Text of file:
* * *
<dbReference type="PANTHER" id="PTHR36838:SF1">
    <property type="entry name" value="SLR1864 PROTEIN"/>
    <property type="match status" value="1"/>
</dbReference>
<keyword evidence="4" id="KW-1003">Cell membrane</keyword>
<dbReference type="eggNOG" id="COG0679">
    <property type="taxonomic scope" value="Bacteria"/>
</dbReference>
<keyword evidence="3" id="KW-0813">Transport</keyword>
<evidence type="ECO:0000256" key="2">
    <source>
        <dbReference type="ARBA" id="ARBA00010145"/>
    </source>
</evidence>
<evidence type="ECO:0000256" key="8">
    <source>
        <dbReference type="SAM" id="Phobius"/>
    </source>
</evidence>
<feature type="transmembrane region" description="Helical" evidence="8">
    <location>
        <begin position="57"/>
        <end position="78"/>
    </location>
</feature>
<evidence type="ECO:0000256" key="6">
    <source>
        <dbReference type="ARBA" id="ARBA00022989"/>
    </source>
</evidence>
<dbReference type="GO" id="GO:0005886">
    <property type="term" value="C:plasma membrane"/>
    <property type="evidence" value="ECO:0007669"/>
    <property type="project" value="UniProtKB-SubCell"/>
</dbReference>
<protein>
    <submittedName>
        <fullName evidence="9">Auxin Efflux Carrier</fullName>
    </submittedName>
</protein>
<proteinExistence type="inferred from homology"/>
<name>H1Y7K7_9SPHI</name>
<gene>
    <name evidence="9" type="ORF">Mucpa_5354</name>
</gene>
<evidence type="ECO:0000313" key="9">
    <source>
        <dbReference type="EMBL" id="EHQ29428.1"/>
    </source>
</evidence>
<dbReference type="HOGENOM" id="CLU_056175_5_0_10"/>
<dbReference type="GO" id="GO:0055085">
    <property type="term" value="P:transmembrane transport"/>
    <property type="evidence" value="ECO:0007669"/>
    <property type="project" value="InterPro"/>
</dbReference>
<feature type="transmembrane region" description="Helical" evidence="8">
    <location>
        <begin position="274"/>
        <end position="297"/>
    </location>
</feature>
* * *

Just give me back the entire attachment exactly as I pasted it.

<dbReference type="PANTHER" id="PTHR36838:SF1">
    <property type="entry name" value="SLR1864 PROTEIN"/>
    <property type="match status" value="1"/>
</dbReference>
<keyword evidence="4" id="KW-1003">Cell membrane</keyword>
<dbReference type="eggNOG" id="COG0679">
    <property type="taxonomic scope" value="Bacteria"/>
</dbReference>
<keyword evidence="3" id="KW-0813">Transport</keyword>
<evidence type="ECO:0000256" key="2">
    <source>
        <dbReference type="ARBA" id="ARBA00010145"/>
    </source>
</evidence>
<evidence type="ECO:0000256" key="8">
    <source>
        <dbReference type="SAM" id="Phobius"/>
    </source>
</evidence>
<feature type="transmembrane region" description="Helical" evidence="8">
    <location>
        <begin position="57"/>
        <end position="78"/>
    </location>
</feature>
<evidence type="ECO:0000256" key="6">
    <source>
        <dbReference type="ARBA" id="ARBA00022989"/>
    </source>
</evidence>
<dbReference type="GO" id="GO:0005886">
    <property type="term" value="C:plasma membrane"/>
    <property type="evidence" value="ECO:0007669"/>
    <property type="project" value="UniProtKB-SubCell"/>
</dbReference>
<protein>
    <submittedName>
        <fullName evidence="9">Auxin Efflux Carrier</fullName>
    </submittedName>
</protein>
<proteinExistence type="inferred from homology"/>
<name>H1Y7K7_9SPHI</name>
<gene>
    <name evidence="9" type="ORF">Mucpa_5354</name>
</gene>
<evidence type="ECO:0000313" key="9">
    <source>
        <dbReference type="EMBL" id="EHQ29428.1"/>
    </source>
</evidence>
<dbReference type="HOGENOM" id="CLU_056175_5_0_10"/>
<dbReference type="GO" id="GO:0055085">
    <property type="term" value="P:transmembrane transport"/>
    <property type="evidence" value="ECO:0007669"/>
    <property type="project" value="InterPro"/>
</dbReference>
<feature type="transmembrane region" description="Helical" evidence="8">
    <location>
        <begin position="274"/>
        <end position="297"/>
    </location>
</feature>